Energising Communities: How community energy could make your home less reliant on the grid – and help you save money and be greener

By Lucelia Rodrigues, University of Nottingham

I am an architect specialised in sustainable design. Through my work, I have met many people who dream of living independently from the national energy grid, dream of generating and owning their own energy. In fact, who wouldn’t want to spend less money and have a more reliable and greener energy supply? I would love to!

Is that possible? Of course it is. But very difficult in the UK. Difficult for most homes, even energy efficient ones, because of the need for heating to maintain comfort and the rising demand for electricity to power our ever improving lifestyles.

The potential barriers to have your home independent from the grid are many. For example, let’s look into the most popular way to generate energy at home: solar photovoltaics (PVs). If you were thinking to invest in PVs to try to reduce your reliance on the grid to a minimal level you could face the following issues:

Space: You may simply not have enough space to install enough PV. The Energy Saving Trust estimates that a typical 3-bedroom house in the UK would use over 3,000kWh in a year. This would require that you have at least a 4kW PV system size, which would require around 26m2 shade-free sun-facing roof space. This is assuming you consume everything you produce, when it is available (or you may need 4 times more!) – which leads to my next point…

Use patterns: your PVs would generate lots of energy during the day when the sun is out – and so are most of us. Most homes will use more electricity after the sun is down, when the PVs cannot generate energy and therefore there is a mismatch between when we have energy and when we actually need energy… If only we could store it…

Storage: yes we can store it. We have all seen the latest home batteries made recently available by a well known US car manufacturer. It looks nice, nicer and cheaper than the ones that have been available to date. But they are still expensive and rather large – whilst the average boiler is around 50x70cm, these nice newly available home batteries are around 80x130cm. I’ve heard once from someone I really respect “home batteries are rich men toys”. Perhaps he is right? I’ll let you decide.

Cost: well, not sure I need to explain this in detail. If you want to generate as much energy as you use at any time of the year regardless of whether the sun is out, you will need a relatively large capital investment and expect a long term return. Or longer if you go for a large PV system, and/or batteries. Grants and subsides help to overcome this but they are in short supply. It is also hard to get loans and some system may affect your ability to get a mortgage. I know. Sigh.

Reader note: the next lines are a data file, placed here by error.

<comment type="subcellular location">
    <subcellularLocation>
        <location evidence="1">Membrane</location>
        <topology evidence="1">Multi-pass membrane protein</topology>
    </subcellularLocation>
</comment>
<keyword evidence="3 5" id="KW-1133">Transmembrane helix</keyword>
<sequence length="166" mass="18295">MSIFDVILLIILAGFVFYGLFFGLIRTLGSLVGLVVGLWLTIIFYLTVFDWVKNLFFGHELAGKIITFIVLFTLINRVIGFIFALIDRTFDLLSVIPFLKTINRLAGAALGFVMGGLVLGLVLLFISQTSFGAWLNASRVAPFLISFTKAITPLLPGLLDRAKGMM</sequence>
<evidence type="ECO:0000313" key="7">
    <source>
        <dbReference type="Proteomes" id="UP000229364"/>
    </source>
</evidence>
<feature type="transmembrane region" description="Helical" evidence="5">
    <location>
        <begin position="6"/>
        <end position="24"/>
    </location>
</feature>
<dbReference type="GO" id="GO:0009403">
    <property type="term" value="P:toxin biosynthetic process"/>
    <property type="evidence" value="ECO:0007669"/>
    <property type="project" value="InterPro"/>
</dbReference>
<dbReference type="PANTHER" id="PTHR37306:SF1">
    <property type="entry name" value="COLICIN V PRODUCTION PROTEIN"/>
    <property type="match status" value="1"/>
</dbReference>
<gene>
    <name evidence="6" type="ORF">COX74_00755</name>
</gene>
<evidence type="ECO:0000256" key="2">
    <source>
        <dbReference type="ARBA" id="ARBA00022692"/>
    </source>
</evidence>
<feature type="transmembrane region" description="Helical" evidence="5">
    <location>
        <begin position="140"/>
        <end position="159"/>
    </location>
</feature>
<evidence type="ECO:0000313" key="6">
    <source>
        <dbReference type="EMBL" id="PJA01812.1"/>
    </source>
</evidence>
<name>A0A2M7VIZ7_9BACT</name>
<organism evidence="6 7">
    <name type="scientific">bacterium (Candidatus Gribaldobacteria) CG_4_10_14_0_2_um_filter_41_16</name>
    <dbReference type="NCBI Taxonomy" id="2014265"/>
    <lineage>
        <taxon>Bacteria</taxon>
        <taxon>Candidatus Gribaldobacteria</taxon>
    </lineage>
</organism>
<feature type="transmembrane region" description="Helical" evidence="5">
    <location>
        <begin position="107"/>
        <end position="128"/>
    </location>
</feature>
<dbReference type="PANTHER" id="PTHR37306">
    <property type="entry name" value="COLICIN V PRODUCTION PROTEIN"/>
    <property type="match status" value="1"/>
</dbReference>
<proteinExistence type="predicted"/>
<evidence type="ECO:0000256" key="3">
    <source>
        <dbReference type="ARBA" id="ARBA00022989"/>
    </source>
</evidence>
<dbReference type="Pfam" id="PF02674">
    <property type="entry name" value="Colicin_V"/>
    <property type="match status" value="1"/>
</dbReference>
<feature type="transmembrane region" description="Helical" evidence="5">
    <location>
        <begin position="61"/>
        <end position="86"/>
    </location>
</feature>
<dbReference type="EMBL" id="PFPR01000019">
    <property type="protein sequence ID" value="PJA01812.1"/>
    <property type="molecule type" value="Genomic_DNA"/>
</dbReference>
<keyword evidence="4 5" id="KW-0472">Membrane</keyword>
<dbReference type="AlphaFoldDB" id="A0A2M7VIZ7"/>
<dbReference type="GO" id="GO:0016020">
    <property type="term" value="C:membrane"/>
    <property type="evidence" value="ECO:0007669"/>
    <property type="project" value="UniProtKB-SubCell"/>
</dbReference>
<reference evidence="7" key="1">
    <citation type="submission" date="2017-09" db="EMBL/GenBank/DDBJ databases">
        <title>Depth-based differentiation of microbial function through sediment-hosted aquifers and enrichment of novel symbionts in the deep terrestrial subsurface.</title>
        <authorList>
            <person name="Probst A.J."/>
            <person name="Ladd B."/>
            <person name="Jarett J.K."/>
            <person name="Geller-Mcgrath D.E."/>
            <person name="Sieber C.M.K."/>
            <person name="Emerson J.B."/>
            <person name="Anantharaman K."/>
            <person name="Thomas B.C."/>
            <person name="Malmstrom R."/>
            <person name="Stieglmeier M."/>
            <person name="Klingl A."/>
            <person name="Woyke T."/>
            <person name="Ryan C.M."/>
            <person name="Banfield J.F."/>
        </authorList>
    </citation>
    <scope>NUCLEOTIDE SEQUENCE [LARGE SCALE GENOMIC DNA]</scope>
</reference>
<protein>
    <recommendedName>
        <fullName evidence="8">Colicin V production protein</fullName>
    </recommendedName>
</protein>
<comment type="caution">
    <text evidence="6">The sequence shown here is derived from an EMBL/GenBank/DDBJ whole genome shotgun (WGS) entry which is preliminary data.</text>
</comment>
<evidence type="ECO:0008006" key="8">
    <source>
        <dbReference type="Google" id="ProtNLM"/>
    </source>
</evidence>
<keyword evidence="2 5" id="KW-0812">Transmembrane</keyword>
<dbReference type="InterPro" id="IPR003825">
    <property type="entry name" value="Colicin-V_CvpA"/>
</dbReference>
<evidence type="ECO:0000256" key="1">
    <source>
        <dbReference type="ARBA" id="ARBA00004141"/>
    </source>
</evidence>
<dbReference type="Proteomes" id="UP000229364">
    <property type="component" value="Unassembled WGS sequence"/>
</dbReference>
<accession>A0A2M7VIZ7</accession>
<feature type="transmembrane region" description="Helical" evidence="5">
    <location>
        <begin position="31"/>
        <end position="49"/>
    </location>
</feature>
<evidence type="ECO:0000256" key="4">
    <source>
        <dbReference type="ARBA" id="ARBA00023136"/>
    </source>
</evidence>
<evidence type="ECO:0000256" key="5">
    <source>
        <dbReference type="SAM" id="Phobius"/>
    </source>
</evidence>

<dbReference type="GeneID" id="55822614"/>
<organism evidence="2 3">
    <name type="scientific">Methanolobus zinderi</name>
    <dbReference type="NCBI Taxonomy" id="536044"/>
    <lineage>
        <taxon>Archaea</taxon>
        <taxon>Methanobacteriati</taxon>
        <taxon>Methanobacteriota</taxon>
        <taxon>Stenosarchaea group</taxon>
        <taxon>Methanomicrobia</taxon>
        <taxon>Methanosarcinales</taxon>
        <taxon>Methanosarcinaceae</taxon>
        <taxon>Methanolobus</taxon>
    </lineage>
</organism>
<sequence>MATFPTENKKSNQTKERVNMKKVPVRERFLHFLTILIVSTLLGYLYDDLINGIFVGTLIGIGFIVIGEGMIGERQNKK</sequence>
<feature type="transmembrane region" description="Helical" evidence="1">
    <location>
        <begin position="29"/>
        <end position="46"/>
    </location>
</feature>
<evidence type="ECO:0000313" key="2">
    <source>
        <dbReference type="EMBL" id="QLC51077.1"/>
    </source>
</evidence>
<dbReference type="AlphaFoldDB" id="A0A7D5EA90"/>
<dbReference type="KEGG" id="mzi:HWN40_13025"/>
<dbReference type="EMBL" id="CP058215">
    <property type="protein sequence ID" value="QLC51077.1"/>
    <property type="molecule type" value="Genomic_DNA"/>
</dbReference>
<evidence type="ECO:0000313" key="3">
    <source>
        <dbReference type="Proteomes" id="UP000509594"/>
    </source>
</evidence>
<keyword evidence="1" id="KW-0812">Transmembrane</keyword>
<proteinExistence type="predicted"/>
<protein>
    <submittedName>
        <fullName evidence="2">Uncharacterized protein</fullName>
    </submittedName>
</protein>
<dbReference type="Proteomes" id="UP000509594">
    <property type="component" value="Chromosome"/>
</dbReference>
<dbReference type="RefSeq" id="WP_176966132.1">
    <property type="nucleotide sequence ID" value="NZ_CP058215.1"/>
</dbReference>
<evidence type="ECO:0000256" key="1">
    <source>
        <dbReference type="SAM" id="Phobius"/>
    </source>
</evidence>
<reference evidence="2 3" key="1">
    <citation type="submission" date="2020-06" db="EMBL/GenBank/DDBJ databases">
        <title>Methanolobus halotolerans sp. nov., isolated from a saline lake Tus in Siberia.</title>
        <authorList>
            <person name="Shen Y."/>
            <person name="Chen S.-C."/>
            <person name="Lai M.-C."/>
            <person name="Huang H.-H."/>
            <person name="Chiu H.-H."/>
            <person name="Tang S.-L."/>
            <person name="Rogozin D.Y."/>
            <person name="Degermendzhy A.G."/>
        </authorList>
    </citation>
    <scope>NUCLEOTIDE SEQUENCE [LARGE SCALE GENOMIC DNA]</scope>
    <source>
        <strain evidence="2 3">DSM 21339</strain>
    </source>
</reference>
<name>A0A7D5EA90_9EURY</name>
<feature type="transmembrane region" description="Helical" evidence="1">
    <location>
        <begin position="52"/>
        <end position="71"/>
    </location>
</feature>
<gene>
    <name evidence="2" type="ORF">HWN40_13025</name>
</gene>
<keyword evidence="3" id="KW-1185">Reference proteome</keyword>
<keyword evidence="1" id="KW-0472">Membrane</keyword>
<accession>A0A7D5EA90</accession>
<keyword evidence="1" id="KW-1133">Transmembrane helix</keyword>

Now, before we all go into despair let me tell you about what we think is the solution…

Community energy

Community energy is not new, in fact it used to be the norm. The Domesday Survey reported that in 1086 there was 1 water-powered mill for every 300 inhabitants in England – every community owned and managed their own energy. If you want to learn more about this you can check out a presentation I gave a little while ago available here.

But what is community energy? According to Community Energy England, it is “an all-encompassing term for groups of people coming together to reduce energy use, purchase, manage and generate low carbon heat and power”.

So, in simple terms, you get together with your neighbours to jointly invest on the infrastructure and jointly benefit from it. Together you can maximise the benefits of renewable energy generation through local use. If your home is generating excess energy when you don’t need it, your neighbour can use it. Or it can be stored for later use.  The idea is to aggregate use and optimise energy flows based on demand variation, and make it cheaper for the consumer.

Because of economies of scale, the price of the infrastructure – such a PVs and batteries – will be cheaper per kWh. Controls can be used to optimise the best place for the energy to be – in your living room, in the community store or back into the grid – improving performance and cost-efficiency. One big battery is much more efficient than several combined, and it will also save space in your home. And it will give you opportunities to meet your neighbours and perhaps even lead to new initiatives…

So, how do we get communities everywhere to produce, own and manage their own energy?

Copyright to the University of Nottingham

Project SCENe

Project SCENe

There are some technical and economic aspects of community energy that still need further research and development. That is why we created SCENe (Sustainable Community Energy Networks). SCENe’s partners are working hard on overcoming the barriers for a wider uptake of community energy in the UK.

SCENe aims to create blueprints and business models that can be use in other developments and communities across the country. SCENe will ‘energise’ the Trent Basin community and share the recipe with everyone – so more of us can own and use cheaper, greener and more reliable energy.

 

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About Lucelia Rodrigues

A sustainability advocate architect and educator, proudly Brazilian born and bred, humbly UK adopted.
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2 Comments

  1. Nice article explaining community energy schemes and superb to see the government and education getting behind such ground breaking pilot projects.

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